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When a foal should have its first trim

Start the new year by questioning when a foal should have its first trim.

If we discuss the beneficial aspect of early intervention in preventing conformation or a long-term postural stance that influences the acceptable locomotion of the equine, then there would be no better place to start than at birth.

As horse owners we ought to be placing much more significance on ensuring that, from shortly after birth, our foals are given the best possibility of maintaining a good quality of life and longevity by initiating regular trimming and health care programs.

When achieving these goals of foal longevity, we need to consider when to do a foal’s first trim with many different factors that can influence the structural integrity of the muscular-skeletal system of the foal. When do we start to trim our new foals and, therefore, the flow on the other unique and complex individual functional components that make up a balanced foal?

The key to foal structural soundness is early diagnosis and appropriate intervention to minimize deviations and dysfunctional systems in the foal.

Some foals are born with structural issues such as major or minor leg or hoof deviations and upper torso compensation patterns. In severe cases, foals may require early intervention by a veterinarian and may well require surgery. These structural issues may be a symptom of what has occurred in utero or difficulties experienced during or after birth. It is critical that shortly after birth, the foal is checked and, in the days following, monitored for any deviations in the developing structures.

Have you ever stopped and considered that when the foal is first born, it is suddenly in a different environment where it can feel its body weight and the forces of gravity pushing on that body? Therefore, these sensations of feeling are its neurological system sending information around its body, trying to form a viewpoint of awareness and appreciation of the environment it suddenly finds itself in; the foal is now conscious of its body and the fact that it is driven to stand up quickly and move to preserve its life.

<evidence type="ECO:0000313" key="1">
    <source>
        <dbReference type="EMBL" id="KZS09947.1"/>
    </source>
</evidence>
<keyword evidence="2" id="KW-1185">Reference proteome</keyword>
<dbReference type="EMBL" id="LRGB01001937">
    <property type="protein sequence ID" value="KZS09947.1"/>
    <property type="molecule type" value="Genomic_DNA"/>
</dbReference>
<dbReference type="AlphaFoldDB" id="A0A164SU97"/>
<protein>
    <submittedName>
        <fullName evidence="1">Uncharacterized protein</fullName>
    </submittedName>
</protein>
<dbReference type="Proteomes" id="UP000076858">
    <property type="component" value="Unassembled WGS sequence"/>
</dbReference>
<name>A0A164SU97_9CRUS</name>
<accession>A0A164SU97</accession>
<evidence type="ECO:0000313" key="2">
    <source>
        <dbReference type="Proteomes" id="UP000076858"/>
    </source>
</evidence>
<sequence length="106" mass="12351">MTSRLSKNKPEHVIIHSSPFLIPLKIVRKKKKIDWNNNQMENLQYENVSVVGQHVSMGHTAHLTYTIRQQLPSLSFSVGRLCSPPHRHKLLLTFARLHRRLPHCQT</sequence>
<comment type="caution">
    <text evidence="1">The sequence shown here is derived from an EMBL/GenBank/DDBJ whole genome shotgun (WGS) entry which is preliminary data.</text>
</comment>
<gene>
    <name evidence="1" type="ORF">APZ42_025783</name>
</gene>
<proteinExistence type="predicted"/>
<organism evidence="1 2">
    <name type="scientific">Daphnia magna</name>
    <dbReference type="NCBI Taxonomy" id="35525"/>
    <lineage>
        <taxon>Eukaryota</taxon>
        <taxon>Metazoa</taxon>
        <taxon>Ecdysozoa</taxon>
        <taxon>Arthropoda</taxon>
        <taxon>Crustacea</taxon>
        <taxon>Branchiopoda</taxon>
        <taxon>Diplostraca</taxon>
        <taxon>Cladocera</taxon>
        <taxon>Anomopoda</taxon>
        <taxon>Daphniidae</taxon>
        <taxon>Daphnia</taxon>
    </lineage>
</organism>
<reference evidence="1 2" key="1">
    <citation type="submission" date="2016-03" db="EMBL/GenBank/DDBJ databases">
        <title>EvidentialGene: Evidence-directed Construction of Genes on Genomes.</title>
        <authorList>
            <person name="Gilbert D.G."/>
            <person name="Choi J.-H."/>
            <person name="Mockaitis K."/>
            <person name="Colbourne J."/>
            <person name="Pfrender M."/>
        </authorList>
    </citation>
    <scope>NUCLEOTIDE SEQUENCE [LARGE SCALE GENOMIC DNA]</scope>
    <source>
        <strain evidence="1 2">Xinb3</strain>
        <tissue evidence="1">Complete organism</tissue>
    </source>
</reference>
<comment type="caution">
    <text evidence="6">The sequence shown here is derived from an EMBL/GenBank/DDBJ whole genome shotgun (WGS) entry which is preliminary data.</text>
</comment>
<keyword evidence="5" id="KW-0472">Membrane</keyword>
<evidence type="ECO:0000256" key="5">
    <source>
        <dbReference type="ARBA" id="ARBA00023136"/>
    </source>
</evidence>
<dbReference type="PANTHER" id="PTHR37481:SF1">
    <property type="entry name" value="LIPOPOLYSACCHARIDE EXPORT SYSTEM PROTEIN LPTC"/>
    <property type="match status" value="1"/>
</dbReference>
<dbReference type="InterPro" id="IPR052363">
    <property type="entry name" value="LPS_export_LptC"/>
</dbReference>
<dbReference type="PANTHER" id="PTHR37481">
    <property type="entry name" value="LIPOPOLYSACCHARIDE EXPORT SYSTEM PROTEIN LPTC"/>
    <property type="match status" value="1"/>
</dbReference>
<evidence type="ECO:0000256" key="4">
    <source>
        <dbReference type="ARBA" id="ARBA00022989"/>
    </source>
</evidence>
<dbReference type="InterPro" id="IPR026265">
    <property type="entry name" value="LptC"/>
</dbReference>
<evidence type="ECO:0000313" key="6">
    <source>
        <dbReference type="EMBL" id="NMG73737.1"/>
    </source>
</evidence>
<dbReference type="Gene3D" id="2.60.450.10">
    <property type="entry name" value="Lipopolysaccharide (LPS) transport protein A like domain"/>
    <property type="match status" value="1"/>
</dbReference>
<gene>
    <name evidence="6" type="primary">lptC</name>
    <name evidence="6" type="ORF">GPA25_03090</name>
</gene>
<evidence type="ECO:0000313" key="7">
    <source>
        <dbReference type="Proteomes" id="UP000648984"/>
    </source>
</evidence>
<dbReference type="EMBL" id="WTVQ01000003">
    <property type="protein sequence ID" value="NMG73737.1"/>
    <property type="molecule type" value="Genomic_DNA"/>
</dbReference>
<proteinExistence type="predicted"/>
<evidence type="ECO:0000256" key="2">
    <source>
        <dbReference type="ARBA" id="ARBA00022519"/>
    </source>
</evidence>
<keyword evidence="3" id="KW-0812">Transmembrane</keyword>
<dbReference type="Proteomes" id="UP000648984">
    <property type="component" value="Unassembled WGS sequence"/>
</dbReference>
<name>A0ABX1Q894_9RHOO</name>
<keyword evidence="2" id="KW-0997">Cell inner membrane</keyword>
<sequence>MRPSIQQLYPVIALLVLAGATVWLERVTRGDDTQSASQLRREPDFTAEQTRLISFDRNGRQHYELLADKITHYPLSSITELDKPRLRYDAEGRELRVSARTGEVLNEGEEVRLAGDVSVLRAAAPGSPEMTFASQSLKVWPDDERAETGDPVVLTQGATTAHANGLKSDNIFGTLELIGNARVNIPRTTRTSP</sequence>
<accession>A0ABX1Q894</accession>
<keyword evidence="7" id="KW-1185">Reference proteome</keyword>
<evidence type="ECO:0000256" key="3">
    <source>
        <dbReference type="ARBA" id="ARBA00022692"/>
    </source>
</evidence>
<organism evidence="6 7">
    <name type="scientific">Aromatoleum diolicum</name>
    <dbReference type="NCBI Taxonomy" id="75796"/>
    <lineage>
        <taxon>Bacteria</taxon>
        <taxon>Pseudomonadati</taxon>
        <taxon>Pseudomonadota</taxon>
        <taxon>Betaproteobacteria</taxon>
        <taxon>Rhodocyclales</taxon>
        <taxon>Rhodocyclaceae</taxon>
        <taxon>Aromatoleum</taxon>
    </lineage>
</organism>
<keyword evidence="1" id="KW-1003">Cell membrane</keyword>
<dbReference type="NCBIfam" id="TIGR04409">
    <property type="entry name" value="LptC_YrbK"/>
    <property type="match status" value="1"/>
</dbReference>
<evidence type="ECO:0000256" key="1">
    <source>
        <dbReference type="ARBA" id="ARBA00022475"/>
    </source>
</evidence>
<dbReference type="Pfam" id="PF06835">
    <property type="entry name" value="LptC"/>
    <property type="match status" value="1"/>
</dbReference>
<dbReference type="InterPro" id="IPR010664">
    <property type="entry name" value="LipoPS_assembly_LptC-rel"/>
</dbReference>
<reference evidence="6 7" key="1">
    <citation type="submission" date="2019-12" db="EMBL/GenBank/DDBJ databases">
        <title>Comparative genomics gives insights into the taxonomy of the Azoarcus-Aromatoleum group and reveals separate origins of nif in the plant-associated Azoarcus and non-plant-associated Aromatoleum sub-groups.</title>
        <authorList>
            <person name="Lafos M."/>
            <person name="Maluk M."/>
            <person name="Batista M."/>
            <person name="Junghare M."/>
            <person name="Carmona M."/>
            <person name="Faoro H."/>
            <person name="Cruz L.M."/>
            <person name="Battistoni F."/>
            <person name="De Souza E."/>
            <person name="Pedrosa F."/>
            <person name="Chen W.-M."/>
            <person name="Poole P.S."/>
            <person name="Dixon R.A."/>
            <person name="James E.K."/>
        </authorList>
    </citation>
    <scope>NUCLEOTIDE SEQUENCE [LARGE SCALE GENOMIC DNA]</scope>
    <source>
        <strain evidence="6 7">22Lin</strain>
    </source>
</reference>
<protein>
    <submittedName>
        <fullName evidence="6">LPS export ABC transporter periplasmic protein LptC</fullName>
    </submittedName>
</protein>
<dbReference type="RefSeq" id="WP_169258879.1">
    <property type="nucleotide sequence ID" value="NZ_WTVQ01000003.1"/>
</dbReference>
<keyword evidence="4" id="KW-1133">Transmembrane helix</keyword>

As the newborn foal starts to stand, it has no concept of balance or how to achieve a balanced stance or maintain postural locomotion. As owners, this is the time in our foal’s life that we can help achieve a healthy and happy outcome for the adult horse we wish to ride in the future.

The foal can be made to feel better in the short term by applying different shoes or strategies. However, long-term health will only be achieved with functional biomechanics, allowing the neuro-muscular system to respond optimally to the orthopaedic stance of the foal. In severe cases, this is a long, slow process. However, as the treatment continues, the external pathology signs of the hoof returning to normal ought to be apparent. Remember, the foal is experiencing everything for the first time. You influence the neurological and muscular-skeletal systems; they experience that for file.

What happens in the past influences the future; let you be the one who positively influences their future. Ask the questions so you can have a clear picture of what is happening to your newborn foals. 


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